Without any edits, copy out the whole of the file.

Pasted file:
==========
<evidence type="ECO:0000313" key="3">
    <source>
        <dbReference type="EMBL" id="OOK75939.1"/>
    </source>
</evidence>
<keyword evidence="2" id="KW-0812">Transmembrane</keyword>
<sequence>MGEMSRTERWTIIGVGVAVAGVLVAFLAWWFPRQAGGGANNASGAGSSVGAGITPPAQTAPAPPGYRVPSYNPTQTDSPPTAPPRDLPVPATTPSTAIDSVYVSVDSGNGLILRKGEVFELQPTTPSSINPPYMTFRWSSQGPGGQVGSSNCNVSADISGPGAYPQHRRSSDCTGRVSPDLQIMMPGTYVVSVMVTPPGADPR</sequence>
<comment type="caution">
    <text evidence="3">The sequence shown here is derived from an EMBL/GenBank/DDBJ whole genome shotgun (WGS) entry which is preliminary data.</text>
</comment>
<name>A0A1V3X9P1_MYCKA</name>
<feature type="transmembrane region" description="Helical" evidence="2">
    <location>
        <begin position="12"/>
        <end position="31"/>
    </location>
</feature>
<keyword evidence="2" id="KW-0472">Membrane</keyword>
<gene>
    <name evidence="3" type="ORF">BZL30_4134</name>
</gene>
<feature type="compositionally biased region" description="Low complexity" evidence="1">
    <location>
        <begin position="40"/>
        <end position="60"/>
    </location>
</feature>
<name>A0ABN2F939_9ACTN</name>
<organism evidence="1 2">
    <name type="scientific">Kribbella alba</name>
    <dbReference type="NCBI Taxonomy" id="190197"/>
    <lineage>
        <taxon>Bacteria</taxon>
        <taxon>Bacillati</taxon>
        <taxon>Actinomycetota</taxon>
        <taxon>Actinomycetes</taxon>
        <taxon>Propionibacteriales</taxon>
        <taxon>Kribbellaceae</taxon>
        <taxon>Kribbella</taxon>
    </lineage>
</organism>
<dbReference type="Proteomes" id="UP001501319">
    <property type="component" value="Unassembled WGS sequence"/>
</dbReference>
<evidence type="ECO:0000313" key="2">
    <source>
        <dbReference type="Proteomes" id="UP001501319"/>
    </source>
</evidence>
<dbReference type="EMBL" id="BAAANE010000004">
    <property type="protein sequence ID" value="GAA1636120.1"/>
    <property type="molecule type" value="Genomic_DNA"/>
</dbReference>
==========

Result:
<evidence type="ECO:0000313" key="3">
    <source>
        <dbReference type="EMBL" id="OOK75939.1"/>
    </source>
</evidence>
<keyword evidence="2" id="KW-0812">Transmembrane</keyword>
<sequence>MGEMSRTERWTIIGVGVAVAGVLVAFLAWWFPRQAGGGANNASGAGSSVGAGITPPAQTAPAPPGYRVPSYNPTQTDSPPTAPPRDLPVPATTPSTAIDSVYVSVDSGNGLILRKGEVFELQPTTPSSINPPYMTFRWSSQGPGGQVGSSNCNVSADISGPGAYPQHRRSSDCTGRVSPDLQIMMPGTYVVSVMVTPPGADPR</sequence>
<comment type="caution">
    <text evidence="3">The sequence shown here is derived from an EMBL/GenBank/DDBJ whole genome shotgun (WGS) entry which is preliminary data.</text>
</comment>
<name>A0A1V3X9P1_MYCKA</name>
<feature type="transmembrane region" description="Helical" evidence="2">
    <location>
        <begin position="12"/>
        <end position="31"/>
    </location>
</feature>
<keyword evidence="2" id="KW-0472">Membrane</keyword>
<gene>
    <name evidence="3" type="ORF">BZL30_4134</name>
</gene>
<feature type="compositionally biased region" description="Low complexity" evidence="1">
    <location>
        <begin position="40"/>
        <end position="60"/>
    </location>
</feature>
<name>A0ABN2F939_9ACTN</name>
<organism evidence="1 2">
    <name type="scientific">Kribbella alba</name>
    <dbReference type="NCBI Taxonomy" id="190197"/>
    <lineage>
        <taxon>Bacteria</taxon>
        <taxon>Bacillati</taxon>
        <taxon>Actinomycetota</taxon>
        <taxon>Actinomycetes</taxon>
        <taxon>Propionibacteriales</taxon>
        <taxon>Kribbellaceae</taxon>
        <taxon>Kribbella</taxon>
    </lineage>
</organism>
<dbReference type="Proteomes" id="UP001501319">
    <property type="component" value="Unassembled WGS sequence"/>
</dbReference>
<evidence type="ECO:0000313" key="2">
    <source>
        <dbReference type="Proteomes" id="UP001501319"/>
    </source>
</evidence>
<dbReference type="EMBL" id="BAAANE010000004">
    <property type="protein sequence ID" value="GAA1636120.1"/>
    <property type="molecule type" value="Genomic_DNA"/>
</dbReference>